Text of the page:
“OK, that’s it, I’m taking your car keys and you can’t drive anymore.” Can you imagine saying that to an aging parent or spouse because you’re concerned about their driving? I don’t think so.
Remember, we’ll all be an “older” driver ourselves one day, or maybe we already are?
I like how Joy Loverde puts it in her book: “The Complete Eldercare Planner.” “The goal is to help them plan for retiring from driving.”
My Dad was in his 80’s when my brothers noticed during a with the folks, that their car had a few dents… and with subsequent visits, there were even more. At the same time this was going on, my husband experienced quite the wild ride with Dad. With Dad driving, he would tend to make a left turn, but float to the right lane without signaling. These were just examples of driving problems.
It was time to figure out what to do. Here’s the idea:
My brothers and I knew it wouldn’t be easy. I decided to talk with his Cardiologist about the situation and asked him (through his nurse) if he would talk to Dad about not driving any more. Well, long story short… Dad did give the doctor his license without a fight, which was a shock.. but that’s how we handled it and it worked. Was it easy for Dad afterwards? No.. but we gave him and Mom as much support as possible.
Perhaps you don’t have that option…
Here’s another idea.
Start a discussion during a normal, everyday conversation:
“I heard you had to take your car in for service last week. It’s amazing how much it costs these days to maintain a car. Was it pretty expensive this time? It makes me think about the alternatives to having my own car. Then there’s the cost of insurance and it’s just getting higher; and with so many uninsured drivers out there… even if I have an accident and it isn’t my fault, it will cost me.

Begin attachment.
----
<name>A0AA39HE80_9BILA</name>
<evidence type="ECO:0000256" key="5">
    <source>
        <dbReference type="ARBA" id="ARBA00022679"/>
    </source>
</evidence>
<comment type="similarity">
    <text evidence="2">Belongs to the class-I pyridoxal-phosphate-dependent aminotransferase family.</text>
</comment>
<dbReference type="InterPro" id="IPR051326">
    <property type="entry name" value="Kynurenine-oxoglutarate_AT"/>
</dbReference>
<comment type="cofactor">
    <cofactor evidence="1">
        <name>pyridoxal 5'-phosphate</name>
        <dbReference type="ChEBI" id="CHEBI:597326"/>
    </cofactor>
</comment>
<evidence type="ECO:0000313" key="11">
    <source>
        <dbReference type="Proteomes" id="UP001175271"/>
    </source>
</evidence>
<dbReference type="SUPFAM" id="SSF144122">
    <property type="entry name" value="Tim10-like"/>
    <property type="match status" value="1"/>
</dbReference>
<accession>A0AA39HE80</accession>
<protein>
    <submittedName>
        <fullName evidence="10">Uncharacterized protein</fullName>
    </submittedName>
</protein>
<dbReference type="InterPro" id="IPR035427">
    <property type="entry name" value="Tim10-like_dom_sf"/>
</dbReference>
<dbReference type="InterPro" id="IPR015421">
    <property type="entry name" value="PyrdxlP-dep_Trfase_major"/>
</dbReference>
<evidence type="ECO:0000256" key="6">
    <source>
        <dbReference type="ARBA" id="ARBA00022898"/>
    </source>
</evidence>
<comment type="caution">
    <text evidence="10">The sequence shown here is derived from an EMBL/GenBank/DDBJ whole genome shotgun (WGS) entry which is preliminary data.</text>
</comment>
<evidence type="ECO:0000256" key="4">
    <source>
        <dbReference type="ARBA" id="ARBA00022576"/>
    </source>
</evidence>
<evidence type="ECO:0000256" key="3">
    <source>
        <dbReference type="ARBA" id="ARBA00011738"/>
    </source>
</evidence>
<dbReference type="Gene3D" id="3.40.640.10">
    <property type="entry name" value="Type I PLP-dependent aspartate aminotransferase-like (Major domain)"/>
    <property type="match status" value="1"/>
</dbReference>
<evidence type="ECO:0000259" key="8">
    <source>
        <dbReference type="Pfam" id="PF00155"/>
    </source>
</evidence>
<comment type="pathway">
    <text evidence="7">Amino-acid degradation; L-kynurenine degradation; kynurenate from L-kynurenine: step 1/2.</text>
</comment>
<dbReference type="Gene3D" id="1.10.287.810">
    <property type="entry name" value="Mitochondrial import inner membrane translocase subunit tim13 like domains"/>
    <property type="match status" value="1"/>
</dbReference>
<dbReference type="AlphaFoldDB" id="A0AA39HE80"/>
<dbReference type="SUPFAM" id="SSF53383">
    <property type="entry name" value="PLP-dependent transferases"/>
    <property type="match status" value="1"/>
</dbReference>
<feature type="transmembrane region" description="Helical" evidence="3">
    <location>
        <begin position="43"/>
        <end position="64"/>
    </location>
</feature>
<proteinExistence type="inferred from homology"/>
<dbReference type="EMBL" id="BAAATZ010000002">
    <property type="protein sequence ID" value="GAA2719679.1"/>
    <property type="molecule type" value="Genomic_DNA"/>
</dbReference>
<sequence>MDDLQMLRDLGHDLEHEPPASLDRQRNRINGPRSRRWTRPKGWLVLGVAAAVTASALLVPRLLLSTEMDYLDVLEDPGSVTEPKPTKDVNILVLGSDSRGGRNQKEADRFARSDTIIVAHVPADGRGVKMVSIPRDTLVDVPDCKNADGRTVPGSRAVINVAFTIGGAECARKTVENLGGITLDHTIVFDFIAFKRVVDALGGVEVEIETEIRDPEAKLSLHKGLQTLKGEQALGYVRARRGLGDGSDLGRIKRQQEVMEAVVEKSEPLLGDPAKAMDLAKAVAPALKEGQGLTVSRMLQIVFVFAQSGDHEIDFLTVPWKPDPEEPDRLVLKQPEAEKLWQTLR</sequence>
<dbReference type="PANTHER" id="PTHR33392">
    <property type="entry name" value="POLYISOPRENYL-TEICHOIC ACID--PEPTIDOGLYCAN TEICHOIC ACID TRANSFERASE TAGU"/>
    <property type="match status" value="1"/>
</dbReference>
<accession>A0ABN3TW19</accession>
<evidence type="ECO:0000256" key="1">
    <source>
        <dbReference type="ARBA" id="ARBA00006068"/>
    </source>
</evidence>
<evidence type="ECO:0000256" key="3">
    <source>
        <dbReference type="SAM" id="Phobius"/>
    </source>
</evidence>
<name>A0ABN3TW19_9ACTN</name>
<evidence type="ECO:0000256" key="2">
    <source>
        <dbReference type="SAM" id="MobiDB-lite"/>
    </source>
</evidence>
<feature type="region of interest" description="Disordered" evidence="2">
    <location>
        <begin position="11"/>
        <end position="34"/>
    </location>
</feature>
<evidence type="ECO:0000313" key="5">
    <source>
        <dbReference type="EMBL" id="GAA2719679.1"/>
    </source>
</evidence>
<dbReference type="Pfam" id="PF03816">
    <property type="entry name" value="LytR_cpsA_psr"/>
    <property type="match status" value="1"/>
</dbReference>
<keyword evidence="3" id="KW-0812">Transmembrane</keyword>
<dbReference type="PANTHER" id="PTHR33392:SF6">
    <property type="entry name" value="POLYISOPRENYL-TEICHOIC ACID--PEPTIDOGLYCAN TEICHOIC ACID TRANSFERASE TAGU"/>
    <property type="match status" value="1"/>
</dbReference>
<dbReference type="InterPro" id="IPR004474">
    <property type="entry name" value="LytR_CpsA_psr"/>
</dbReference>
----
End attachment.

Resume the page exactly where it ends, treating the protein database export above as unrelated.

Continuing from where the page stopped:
How much do you pay for insurance? Then there’s the cost of gasoline. Remember when gas was 25 cents/gallon? It seems like I use the car a lot less and really, as long as there are other ways of getting around, I could save a lot of money just by not driving any more. What about you?” And besides as Yogi might say: “You can save money, which is just the same as cash.”
Older drivers are smarter than we think and although they may not admit it, a conversation may just help them draw their own conclusions about “retiring from driving.”
Getting Outside Help and Direction:
There are so many resources available that will help maintain driver safety or help with “retiring from driving.” Here’s some excellent information from a company called Keeping Us Safe.
Taken from their website, I want to list a few of the questions they pose to the reader.
• Do you live away from your loved one and aren’t completely sure of his/her ability to continue driving safely?
• Could you use some help and direction plotting the future of your loved one’s safe driving career?
• Are you unsure how to address this issue with your loved one?
• Are you looking for a program that will help further your loved-one’s ability to remain a safe driver?
Take a look at the Self Assessment Program for Older Drivers, which is offered in several states; and their book: Beyond Driving with Dignity: The workbook for older drivers and their families. The workbook is designed to help you be “successful in overcoming the challenges of an older driver’s safety”.
Since the Assessment Program may not be offered in your state, another resource for you is your local AAA Office.
I wish you well as you help the older driver you know to be safe, or to “retire from driving.” In either case, it isn’t an easy challenge, but it is one that can be met. It just takes the right tools and enough patience.
“Our aspirations are our possibilities” Anonymous